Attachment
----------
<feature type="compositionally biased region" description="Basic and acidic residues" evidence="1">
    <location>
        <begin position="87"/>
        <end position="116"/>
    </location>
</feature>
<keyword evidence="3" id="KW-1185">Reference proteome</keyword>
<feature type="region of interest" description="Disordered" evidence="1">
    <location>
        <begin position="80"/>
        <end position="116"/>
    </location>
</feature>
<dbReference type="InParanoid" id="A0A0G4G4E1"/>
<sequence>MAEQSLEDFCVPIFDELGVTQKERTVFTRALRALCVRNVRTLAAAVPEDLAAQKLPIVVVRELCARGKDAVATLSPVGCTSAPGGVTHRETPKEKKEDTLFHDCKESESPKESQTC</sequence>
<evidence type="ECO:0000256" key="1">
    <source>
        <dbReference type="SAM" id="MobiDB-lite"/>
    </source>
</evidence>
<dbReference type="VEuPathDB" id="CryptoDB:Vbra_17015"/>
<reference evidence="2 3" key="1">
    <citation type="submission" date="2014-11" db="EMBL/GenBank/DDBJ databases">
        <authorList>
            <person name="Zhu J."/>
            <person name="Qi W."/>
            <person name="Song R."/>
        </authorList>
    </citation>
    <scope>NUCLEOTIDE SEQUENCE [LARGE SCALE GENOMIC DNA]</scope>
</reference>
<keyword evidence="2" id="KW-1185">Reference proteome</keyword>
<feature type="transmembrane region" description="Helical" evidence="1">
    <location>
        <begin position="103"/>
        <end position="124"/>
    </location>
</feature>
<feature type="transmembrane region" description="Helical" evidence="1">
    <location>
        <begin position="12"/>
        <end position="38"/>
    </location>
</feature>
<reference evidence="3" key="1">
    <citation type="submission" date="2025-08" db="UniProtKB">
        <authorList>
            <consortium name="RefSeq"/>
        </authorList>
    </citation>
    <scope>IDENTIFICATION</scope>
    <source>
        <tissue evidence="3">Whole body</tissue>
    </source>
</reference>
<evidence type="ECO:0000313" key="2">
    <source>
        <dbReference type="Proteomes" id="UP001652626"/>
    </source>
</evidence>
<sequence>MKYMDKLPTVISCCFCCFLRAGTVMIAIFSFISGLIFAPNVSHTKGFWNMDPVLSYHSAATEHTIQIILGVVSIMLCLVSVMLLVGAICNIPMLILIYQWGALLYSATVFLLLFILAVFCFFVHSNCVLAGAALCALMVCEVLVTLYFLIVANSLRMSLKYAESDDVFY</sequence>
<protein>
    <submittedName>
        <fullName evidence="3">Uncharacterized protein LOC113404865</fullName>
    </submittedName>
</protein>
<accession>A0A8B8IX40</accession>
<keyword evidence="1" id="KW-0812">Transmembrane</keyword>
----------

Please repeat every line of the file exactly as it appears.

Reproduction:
<feature type="compositionally biased region" description="Basic and acidic residues" evidence="1">
    <location>
        <begin position="87"/>
        <end position="116"/>
    </location>
</feature>
<keyword evidence="3" id="KW-1185">Reference proteome</keyword>
<feature type="region of interest" description="Disordered" evidence="1">
    <location>
        <begin position="80"/>
        <end position="116"/>
    </location>
</feature>
<dbReference type="InParanoid" id="A0A0G4G4E1"/>
<sequence>MAEQSLEDFCVPIFDELGVTQKERTVFTRALRALCVRNVRTLAAAVPEDLAAQKLPIVVVRELCARGKDAVATLSPVGCTSAPGGVTHRETPKEKKEDTLFHDCKESESPKESQTC</sequence>
<evidence type="ECO:0000256" key="1">
    <source>
        <dbReference type="SAM" id="MobiDB-lite"/>
    </source>
</evidence>
<dbReference type="VEuPathDB" id="CryptoDB:Vbra_17015"/>
<reference evidence="2 3" key="1">
    <citation type="submission" date="2014-11" db="EMBL/GenBank/DDBJ databases">
        <authorList>
            <person name="Zhu J."/>
            <person name="Qi W."/>
            <person name="Song R."/>
        </authorList>
    </citation>
    <scope>NUCLEOTIDE SEQUENCE [LARGE SCALE GENOMIC DNA]</scope>
</reference>
<keyword evidence="2" id="KW-1185">Reference proteome</keyword>
<feature type="transmembrane region" description="Helical" evidence="1">
    <location>
        <begin position="103"/>
        <end position="124"/>
    </location>
</feature>
<feature type="transmembrane region" description="Helical" evidence="1">
    <location>
        <begin position="12"/>
        <end position="38"/>
    </location>
</feature>
<reference evidence="3" key="1">
    <citation type="submission" date="2025-08" db="UniProtKB">
        <authorList>
            <consortium name="RefSeq"/>
        </authorList>
    </citation>
    <scope>IDENTIFICATION</scope>
    <source>
        <tissue evidence="3">Whole body</tissue>
    </source>
</reference>
<evidence type="ECO:0000313" key="2">
    <source>
        <dbReference type="Proteomes" id="UP001652626"/>
    </source>
</evidence>
<sequence>MKYMDKLPTVISCCFCCFLRAGTVMIAIFSFISGLIFAPNVSHTKGFWNMDPVLSYHSAATEHTIQIILGVVSIMLCLVSVMLLVGAICNIPMLILIYQWGALLYSATVFLLLFILAVFCFFVHSNCVLAGAALCALMVCEVLVTLYFLIVANSLRMSLKYAESDDVFY</sequence>
<protein>
    <submittedName>
        <fullName evidence="3">Uncharacterized protein LOC113404865</fullName>
    </submittedName>
</protein>
<accession>A0A8B8IX40</accession>
<keyword evidence="1" id="KW-0812">Transmembrane</keyword>